Court to join in an opinion that denounced the goals of the that committee or its counterpart, the Senate Subcommittee on Internal Security (“SSIS”), rather than just the procedures followed in pursing those goals— Watkins v. United States . Watkins v. United States, 354 U.S. 178 (1957). Throughout his entire sixteen-year tenure as Chief Justice, Warren either dissented from opinions upholding Congress’s power to punish people for refusing to testify before (or turn over documents to) HUAC or SSIS, Braden v. United States, 365 U.S. 431 (1961); Wilkinson v. United

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Research work as curriculum work in New Zealand early childhood settings: What should be taught and learned?

://www.tlri.org.nz/tlri-research/research-progress/cross-sector/literacy-and-narrative-early-years-zooming-and-zooming. Teaching and Learning Research Initiative, Wellington: NZCER Bourke, R., & Loveridge, J. (2014). Exploring informed consent and dissent through children’s participation in educational research. International Journal of Research and Method in Education, 37(2), 151-165. Brown, A. L. (1992). Design experiments: Theoretical and methodological challenges in creating complex interventions in classroom settings. Journal of the Learning Sciences, 2(2), 141-178 Dalli, C., & Te One, S. (2012). Involving children in educational research: Research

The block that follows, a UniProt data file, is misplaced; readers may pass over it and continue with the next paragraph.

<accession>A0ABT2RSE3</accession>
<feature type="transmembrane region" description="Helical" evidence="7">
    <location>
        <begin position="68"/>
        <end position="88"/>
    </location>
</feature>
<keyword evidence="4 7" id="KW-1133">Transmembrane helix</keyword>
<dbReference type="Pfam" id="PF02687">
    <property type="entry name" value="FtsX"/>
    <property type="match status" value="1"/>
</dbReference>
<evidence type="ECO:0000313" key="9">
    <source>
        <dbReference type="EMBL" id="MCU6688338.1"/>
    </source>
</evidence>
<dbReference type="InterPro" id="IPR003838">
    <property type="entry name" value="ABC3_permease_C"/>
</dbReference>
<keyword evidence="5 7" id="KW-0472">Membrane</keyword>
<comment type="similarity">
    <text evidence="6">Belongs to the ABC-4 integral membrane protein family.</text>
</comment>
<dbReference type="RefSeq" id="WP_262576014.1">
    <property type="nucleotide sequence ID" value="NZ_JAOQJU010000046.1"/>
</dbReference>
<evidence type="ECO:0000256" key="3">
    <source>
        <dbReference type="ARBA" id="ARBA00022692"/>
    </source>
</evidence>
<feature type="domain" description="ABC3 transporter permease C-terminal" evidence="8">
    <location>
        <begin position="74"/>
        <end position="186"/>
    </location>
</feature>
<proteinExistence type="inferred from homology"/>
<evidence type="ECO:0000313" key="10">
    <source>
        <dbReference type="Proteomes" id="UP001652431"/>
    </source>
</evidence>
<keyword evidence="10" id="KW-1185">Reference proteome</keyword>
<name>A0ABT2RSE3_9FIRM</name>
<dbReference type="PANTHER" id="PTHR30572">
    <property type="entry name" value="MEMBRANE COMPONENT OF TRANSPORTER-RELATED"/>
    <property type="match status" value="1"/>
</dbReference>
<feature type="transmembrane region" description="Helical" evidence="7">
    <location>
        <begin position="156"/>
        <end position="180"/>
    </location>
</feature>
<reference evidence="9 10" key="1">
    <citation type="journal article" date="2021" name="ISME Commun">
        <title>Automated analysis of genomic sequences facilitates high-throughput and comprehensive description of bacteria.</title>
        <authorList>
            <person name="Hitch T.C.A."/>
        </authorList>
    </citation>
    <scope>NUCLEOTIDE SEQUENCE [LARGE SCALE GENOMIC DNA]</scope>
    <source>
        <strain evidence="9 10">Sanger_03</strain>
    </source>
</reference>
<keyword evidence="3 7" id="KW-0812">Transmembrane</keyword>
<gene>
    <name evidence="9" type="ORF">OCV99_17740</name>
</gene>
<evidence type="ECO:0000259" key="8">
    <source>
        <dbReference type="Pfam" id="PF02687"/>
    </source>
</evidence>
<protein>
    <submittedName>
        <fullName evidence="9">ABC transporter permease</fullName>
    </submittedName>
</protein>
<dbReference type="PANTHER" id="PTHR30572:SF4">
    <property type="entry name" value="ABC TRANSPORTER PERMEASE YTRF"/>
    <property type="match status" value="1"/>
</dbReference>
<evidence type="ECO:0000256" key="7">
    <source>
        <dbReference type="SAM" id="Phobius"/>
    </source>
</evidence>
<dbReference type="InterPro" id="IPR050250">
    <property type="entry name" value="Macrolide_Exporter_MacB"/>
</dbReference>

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Translation as artistic communication in the aesthetics of migration: From nonfiction to the visual arts

Multidisciplinary Approach. New York: Palgrave Macmillan, pp. 158-177. Baker, M. 2016. “Beyond the Spectacle: Translation and Solidarity in Contemporary Protest Movements”. In: Baker, M. (ed.). Translating Dissent. Voices from and with the Egyptian Revolution. London and New York: Routledge, pp. 1-18. Bassnett, S. 2014. Translation. Routledge: London and New York. Bell, P. and Van Leeuwen, T. 1994. The Media Interview: Confession, Contest, Conversation. Sydney: University of New South Wales Press. Burnett, L., and